Emma Hyndman

Reading has always been more than a hobby for me; it’s a form of self-care, education, and communication. For this reason, the process of reading a book is more of a ritual that starts the moment I begin researching what I want to get my hands on next! As any avid reader knows, with the new year comes new lists of anticipated books. After consulting Tajja Isen’s article on Book Riot “How (Not) to Read Best of Book Lists,” I’ve adapted it for the best way (not) to write a book list.


Although my reading list gets a lot longer every time a list (just like this one!) is published, I can’t help peeking at what else is out there. In 2017, I set a personal goal to read more books from women, people of color, and non-Western voices. From Junot Diaz to Assata Shakur and Yoko Tawada, and many others, the challenge I set for myself was a lot easier (and a lot more interesting!) than I could have ever imagined. This year, I’ve decided I want to have more conversations about what I’m reading by engaging with others who share similar interests. That’s how I found Booked For Review, and the reasons I have joined as a contributor. Check out the list below and look out for my reviews as these five exciting works are published throughout 2018!

  1. When They Call You a Terrorist, out January 16

by Patrisse Khan-Cullors, asha bandele and forward by Angela Davis

From the co-founders of the Black Lives Matter movement comes a powerful memoir about humanity, fighting for justice, and the power of vulnerability. During a time when BLM has been framed as dangerous, Khan-Cullors story reminds us of the roots of the movement through the lived-experience of those who started it. Set for release over Martin Luther King Jr. weekend, I cannot wait to hear directly from the activists who have dedicated themselves to the fight for racial justice.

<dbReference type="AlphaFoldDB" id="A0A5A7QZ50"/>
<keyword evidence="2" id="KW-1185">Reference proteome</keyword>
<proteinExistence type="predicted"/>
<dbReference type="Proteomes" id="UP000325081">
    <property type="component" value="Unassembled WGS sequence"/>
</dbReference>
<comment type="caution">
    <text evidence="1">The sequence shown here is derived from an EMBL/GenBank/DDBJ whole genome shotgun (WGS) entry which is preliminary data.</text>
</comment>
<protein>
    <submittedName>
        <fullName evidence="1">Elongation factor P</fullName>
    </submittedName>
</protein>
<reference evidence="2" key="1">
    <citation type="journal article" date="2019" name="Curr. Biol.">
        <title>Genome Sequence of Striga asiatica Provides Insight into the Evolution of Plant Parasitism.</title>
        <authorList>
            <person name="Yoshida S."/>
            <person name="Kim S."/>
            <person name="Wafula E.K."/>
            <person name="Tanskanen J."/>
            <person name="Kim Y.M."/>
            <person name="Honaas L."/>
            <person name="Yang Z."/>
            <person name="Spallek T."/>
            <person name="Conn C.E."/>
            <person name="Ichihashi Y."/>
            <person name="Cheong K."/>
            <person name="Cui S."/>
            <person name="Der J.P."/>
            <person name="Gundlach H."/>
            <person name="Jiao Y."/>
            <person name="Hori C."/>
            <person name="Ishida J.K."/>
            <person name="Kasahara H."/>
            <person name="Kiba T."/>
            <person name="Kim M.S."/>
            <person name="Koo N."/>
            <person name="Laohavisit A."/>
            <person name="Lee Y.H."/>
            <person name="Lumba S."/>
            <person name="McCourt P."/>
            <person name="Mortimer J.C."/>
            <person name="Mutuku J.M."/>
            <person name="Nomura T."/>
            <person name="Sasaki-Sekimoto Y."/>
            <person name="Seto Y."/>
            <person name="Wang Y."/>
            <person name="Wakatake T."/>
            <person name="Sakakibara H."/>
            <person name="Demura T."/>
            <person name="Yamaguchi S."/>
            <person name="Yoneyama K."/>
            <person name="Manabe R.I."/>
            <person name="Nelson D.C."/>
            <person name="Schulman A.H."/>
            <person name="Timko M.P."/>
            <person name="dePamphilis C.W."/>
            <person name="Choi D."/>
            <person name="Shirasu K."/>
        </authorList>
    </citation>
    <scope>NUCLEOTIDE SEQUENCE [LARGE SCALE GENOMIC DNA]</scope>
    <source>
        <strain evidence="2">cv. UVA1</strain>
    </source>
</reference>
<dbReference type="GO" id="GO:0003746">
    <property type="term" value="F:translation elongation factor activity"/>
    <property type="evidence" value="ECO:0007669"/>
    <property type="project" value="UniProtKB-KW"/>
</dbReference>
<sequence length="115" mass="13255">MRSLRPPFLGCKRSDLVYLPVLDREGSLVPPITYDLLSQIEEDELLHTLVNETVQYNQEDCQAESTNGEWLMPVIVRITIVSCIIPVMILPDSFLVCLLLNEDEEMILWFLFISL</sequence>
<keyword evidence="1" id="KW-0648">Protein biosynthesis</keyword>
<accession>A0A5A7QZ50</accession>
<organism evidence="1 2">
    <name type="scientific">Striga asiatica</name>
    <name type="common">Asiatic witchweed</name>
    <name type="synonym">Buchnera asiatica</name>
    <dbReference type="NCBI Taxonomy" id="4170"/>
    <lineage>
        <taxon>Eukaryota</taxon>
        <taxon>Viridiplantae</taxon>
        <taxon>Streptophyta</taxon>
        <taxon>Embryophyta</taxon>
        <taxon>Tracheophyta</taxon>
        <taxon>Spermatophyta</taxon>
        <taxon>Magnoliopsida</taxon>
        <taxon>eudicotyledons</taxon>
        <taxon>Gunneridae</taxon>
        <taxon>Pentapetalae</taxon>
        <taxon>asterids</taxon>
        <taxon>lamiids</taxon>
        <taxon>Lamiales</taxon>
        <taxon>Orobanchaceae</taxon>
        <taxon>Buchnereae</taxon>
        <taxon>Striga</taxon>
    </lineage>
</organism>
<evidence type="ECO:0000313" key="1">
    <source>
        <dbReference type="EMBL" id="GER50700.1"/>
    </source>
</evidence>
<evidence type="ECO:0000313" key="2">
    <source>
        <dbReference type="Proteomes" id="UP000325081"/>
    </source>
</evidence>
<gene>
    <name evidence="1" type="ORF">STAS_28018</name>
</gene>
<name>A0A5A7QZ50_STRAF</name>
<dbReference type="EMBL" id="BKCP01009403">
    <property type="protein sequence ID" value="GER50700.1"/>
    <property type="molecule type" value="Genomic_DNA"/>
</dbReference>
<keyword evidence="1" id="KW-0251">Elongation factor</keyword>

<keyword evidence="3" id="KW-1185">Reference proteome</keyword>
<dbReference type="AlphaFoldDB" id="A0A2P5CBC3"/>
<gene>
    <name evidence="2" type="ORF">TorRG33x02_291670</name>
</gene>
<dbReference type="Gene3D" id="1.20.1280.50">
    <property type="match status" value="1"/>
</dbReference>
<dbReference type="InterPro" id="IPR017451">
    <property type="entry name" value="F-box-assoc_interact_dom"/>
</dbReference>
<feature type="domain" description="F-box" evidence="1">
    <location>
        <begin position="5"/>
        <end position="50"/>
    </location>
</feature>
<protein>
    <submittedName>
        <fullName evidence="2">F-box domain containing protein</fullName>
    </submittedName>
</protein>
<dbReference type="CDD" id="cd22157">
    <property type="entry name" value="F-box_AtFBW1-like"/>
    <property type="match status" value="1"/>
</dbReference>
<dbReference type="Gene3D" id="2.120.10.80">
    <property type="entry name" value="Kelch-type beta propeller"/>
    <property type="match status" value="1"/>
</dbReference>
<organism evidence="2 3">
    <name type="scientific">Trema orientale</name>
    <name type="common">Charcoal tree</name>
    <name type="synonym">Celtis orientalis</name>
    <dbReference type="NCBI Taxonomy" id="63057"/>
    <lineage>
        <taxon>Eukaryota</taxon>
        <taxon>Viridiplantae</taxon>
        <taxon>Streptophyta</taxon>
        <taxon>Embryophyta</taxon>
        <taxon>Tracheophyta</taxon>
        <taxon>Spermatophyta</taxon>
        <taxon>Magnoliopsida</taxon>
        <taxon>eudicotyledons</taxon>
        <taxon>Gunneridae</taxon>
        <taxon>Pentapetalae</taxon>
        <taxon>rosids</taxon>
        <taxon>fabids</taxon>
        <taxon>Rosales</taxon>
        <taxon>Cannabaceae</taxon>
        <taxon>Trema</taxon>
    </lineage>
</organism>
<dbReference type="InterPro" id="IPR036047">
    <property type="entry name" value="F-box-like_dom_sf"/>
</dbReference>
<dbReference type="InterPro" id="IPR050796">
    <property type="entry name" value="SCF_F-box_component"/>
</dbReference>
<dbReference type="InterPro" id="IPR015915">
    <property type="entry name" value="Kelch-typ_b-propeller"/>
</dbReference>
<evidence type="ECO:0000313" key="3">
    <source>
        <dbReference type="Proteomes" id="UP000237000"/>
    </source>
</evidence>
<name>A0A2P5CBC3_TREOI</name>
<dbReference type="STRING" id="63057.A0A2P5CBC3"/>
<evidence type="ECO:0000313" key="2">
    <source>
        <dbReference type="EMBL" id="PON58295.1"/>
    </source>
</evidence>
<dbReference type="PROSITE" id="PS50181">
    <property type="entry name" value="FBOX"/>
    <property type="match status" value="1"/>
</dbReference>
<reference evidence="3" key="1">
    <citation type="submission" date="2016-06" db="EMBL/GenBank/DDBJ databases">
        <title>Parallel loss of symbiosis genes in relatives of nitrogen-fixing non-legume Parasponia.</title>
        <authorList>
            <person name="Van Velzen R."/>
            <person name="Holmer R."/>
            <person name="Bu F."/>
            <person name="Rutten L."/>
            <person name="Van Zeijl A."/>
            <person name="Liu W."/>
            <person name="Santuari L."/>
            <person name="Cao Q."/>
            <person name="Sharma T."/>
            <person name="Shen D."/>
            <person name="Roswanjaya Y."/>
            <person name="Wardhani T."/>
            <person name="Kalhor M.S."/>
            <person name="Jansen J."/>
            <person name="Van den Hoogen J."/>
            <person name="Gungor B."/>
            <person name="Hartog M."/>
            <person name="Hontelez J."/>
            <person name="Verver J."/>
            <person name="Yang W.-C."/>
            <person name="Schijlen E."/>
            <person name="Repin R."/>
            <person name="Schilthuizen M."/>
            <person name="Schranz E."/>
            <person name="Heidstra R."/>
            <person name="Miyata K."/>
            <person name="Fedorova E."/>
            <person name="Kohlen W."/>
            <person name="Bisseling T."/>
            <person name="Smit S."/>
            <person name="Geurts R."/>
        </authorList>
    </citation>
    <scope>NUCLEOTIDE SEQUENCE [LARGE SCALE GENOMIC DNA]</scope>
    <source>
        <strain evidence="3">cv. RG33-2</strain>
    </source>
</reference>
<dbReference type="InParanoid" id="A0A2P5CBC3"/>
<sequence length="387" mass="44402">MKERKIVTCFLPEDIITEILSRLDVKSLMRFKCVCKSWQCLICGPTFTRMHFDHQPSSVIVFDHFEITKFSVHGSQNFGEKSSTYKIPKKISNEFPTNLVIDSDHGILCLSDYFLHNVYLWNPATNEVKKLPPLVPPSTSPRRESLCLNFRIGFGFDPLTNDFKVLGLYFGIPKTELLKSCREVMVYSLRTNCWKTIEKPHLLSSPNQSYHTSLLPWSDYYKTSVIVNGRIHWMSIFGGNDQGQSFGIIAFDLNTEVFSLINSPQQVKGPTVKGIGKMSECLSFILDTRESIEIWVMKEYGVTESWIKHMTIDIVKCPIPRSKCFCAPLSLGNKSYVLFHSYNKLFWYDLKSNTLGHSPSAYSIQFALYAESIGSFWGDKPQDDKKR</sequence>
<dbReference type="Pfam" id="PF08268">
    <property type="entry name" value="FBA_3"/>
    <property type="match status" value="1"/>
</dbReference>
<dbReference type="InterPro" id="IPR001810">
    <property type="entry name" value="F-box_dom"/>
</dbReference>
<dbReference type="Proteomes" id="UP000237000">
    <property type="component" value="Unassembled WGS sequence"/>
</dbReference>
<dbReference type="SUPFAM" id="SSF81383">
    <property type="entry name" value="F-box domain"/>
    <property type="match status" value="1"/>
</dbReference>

1. Not that Bad, out May 1

    by Roxane Gay

If you haven’t already read Roxane Gay’s work, what are you doing? From her best-selling essay collection, “Bad Feminist,” to TWO her recent books published in 2017, “Difficult Women” and “Hunger,” Gay has been very busy these past few years. This collection of essays, edited by Gay, brings together stories of sexual and gender-based violence. It is sure to be an intense read, but could not be a timelier contribution to the most pervasive issues affecting society today.


  1. Feel Free, February 6

By Zadie Smith

After reading Zadie Smith’s short story “Lazy River,” in the New Yorker, I knew I had to get my hands on some of her other work. This collection focuses on culture and politics, exploring big picture questions such as “What is the social network really about?” and “Why do we love libraries?” Admittedly, I haven’t yet had a chance to read her highly praised 1999 book, “White Teeth,” but it is also on my list!


  1. The Pisces, May 1

Melissa Broder

If I’m being completely honest, I was drawn to the title because I happen to be a Pisces! This twisted love story follows ­­Lucy, who is dealing with the aftermath of a break up, a move to Los Angeles, and her anxiety. I’m trying to read more fiction this year, and while this book sounds like it’s a bit all over the place, it sounds like a fun way to try something completely different.


  1. Lake Michigan, March 12

Daniel Borzutzky

In the spirit of challenging myself in 2018, I am trying to read more poetry. Lake Michigan, from Daniel Borzutzky seems like a great place to start with 19 lyrics poems telling a larger story about a prison camp located in Chicago. Exploring big topics such as economic policy, racism, and militarized policing in the context of a changing city, the themes echo from Borzutzky’s Performance of Becoming Human, which won the National Book Award for Poetry in 2016.


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